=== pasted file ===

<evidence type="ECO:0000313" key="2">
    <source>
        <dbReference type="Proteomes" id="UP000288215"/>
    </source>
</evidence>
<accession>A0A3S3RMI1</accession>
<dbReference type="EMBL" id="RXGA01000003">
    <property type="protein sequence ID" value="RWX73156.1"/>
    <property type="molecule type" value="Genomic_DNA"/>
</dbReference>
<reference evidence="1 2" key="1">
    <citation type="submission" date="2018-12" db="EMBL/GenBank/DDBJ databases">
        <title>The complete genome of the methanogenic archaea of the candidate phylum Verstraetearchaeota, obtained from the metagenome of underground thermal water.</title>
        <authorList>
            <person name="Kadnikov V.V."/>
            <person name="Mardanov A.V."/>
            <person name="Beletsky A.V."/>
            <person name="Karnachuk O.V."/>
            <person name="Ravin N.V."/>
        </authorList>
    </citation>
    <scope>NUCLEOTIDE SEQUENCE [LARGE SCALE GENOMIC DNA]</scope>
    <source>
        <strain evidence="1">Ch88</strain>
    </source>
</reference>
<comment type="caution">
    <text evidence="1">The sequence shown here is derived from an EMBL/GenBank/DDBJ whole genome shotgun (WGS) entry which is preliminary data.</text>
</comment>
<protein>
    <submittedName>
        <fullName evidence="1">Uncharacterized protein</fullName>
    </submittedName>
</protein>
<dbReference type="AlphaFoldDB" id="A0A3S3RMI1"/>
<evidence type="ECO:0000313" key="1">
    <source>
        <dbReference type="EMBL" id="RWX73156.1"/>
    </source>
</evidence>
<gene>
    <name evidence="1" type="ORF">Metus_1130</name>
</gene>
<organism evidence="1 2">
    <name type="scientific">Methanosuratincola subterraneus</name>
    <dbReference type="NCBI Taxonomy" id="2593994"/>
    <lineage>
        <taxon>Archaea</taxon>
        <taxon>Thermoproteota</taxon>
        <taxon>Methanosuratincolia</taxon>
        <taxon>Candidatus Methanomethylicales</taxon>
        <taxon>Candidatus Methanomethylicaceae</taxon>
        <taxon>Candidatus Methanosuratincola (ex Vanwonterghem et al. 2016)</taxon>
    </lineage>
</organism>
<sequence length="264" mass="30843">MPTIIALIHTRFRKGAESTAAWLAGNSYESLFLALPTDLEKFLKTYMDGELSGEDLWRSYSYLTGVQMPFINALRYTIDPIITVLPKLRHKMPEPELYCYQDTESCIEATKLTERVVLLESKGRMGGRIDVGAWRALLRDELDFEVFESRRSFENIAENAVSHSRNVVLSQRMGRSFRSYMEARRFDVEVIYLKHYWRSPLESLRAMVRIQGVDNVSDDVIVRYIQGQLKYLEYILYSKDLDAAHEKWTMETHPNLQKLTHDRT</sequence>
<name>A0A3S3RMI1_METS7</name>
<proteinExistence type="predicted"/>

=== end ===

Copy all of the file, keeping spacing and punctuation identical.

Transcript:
<evidence type="ECO:0000313" key="2">
    <source>
        <dbReference type="Proteomes" id="UP000288215"/>
    </source>
</evidence>
<accession>A0A3S3RMI1</accession>
<dbReference type="EMBL" id="RXGA01000003">
    <property type="protein sequence ID" value="RWX73156.1"/>
    <property type="molecule type" value="Genomic_DNA"/>
</dbReference>
<reference evidence="1 2" key="1">
    <citation type="submission" date="2018-12" db="EMBL/GenBank/DDBJ databases">
        <title>The complete genome of the methanogenic archaea of the candidate phylum Verstraetearchaeota, obtained from the metagenome of underground thermal water.</title>
        <authorList>
            <person name="Kadnikov V.V."/>
            <person name="Mardanov A.V."/>
            <person name="Beletsky A.V."/>
            <person name="Karnachuk O.V."/>
            <person name="Ravin N.V."/>
        </authorList>
    </citation>
    <scope>NUCLEOTIDE SEQUENCE [LARGE SCALE GENOMIC DNA]</scope>
    <source>
        <strain evidence="1">Ch88</strain>
    </source>
</reference>
<comment type="caution">
    <text evidence="1">The sequence shown here is derived from an EMBL/GenBank/DDBJ whole genome shotgun (WGS) entry which is preliminary data.</text>
</comment>
<protein>
    <submittedName>
        <fullName evidence="1">Uncharacterized protein</fullName>
    </submittedName>
</protein>
<dbReference type="AlphaFoldDB" id="A0A3S3RMI1"/>
<evidence type="ECO:0000313" key="1">
    <source>
        <dbReference type="EMBL" id="RWX73156.1"/>
    </source>
</evidence>
<gene>
    <name evidence="1" type="ORF">Metus_1130</name>
</gene>
<organism evidence="1 2">
    <name type="scientific">Methanosuratincola subterraneus</name>
    <dbReference type="NCBI Taxonomy" id="2593994"/>
    <lineage>
        <taxon>Archaea</taxon>
        <taxon>Thermoproteota</taxon>
        <taxon>Methanosuratincolia</taxon>
        <taxon>Candidatus Methanomethylicales</taxon>
        <taxon>Candidatus Methanomethylicaceae</taxon>
        <taxon>Candidatus Methanosuratincola (ex Vanwonterghem et al. 2016)</taxon>
    </lineage>
</organism>
<sequence length="264" mass="30843">MPTIIALIHTRFRKGAESTAAWLAGNSYESLFLALPTDLEKFLKTYMDGELSGEDLWRSYSYLTGVQMPFINALRYTIDPIITVLPKLRHKMPEPELYCYQDTESCIEATKLTERVVLLESKGRMGGRIDVGAWRALLRDELDFEVFESRRSFENIAENAVSHSRNVVLSQRMGRSFRSYMEARRFDVEVIYLKHYWRSPLESLRAMVRIQGVDNVSDDVIVRYIQGQLKYLEYILYSKDLDAAHEKWTMETHPNLQKLTHDRT</sequence>
<name>A0A3S3RMI1_METS7</name>
<proteinExistence type="predicted"/>